This is the fifth and last of a series of posts on the issues that Adam Liptak has identified as prominent on the agenda of the Supreme Court in its current session. Liptak listed campaign finance, abortion, affirmative action, prayer and presidential power. I have dealt with them in that order. The remaining issue is presidential power.
This series of posts has been about political ideology—liberalism and conservatism—but it has approached ideology through a series of court cases. That means that a caution is in order. It is this: principles are not cases. Ideologies are notoriously general; cases notoriously particular. That’s important.
I can say I am a liberal (I am) and look at the likely implications of my liberalism, but when a particular case comes up, some difficulties can come up with it. It may not be clear just what a liberal ought to want from the Court in this case. Do the proper resolution of this case and the confirmation of my political ideology always point in the same direction? No, actually, they don’t always. They don’t today, in fact.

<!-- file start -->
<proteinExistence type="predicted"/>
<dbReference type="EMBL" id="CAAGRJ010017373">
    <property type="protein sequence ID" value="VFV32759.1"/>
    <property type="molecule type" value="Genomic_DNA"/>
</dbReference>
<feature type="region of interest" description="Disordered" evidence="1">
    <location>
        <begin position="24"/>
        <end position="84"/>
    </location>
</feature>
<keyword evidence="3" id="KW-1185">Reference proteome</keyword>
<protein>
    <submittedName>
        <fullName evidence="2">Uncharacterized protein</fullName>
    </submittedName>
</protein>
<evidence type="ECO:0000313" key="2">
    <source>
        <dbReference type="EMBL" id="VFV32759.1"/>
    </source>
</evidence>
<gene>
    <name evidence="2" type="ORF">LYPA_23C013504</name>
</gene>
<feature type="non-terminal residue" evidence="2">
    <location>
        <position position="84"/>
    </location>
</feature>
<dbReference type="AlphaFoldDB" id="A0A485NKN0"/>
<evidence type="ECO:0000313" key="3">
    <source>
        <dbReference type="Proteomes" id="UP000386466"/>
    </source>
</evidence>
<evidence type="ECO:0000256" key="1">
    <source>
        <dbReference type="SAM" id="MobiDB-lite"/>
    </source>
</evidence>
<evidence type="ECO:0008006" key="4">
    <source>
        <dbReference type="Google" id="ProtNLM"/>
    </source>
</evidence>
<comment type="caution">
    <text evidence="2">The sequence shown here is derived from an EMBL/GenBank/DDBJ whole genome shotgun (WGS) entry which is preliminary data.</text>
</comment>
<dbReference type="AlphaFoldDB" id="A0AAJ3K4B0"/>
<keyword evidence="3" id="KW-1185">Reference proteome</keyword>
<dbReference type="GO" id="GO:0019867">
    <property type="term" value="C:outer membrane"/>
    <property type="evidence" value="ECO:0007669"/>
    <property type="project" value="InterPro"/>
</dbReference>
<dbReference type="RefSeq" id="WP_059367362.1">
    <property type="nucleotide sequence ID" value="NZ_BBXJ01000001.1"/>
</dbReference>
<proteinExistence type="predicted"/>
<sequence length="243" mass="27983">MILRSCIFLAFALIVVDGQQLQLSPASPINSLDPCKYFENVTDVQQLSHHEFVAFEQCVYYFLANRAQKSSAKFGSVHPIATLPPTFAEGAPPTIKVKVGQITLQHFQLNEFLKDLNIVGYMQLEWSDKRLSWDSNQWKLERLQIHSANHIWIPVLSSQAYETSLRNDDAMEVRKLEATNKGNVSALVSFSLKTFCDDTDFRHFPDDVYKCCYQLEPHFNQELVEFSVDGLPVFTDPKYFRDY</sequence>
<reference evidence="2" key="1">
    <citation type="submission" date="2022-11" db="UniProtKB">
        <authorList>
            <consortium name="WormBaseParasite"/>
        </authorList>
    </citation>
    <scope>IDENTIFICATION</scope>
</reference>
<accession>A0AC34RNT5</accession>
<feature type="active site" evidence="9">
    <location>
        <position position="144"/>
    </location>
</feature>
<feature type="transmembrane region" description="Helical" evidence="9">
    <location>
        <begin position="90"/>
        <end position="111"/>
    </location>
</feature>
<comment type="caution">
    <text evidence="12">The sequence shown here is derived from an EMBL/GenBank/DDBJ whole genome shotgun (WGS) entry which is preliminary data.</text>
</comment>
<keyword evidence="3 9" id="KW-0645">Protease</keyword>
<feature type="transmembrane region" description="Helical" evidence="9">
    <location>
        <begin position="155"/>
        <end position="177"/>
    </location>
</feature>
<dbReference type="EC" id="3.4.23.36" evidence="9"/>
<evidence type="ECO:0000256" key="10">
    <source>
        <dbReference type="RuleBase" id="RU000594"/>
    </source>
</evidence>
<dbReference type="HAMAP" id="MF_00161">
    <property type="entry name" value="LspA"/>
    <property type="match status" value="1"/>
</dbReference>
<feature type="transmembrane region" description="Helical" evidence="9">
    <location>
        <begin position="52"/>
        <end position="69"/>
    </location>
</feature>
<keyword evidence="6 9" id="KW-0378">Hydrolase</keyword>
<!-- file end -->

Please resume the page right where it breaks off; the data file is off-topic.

The questions I have been asking in this series are: a) being a liberal, what outcome do I expect to want; b) as I read the case, what decision seems fair and reasonable to me; and c) do my preferences for this case and my political position fit nicely together? Might I, for instance, have to question my liberalism on the basis of this case?
This is a family sort of game. You are all invited to play along. Pick the ideological name you apply to yourself, read the case on http://www.oyez.com and choose what action you want the Court to take, and then reflect on your ideology in the light of your decision.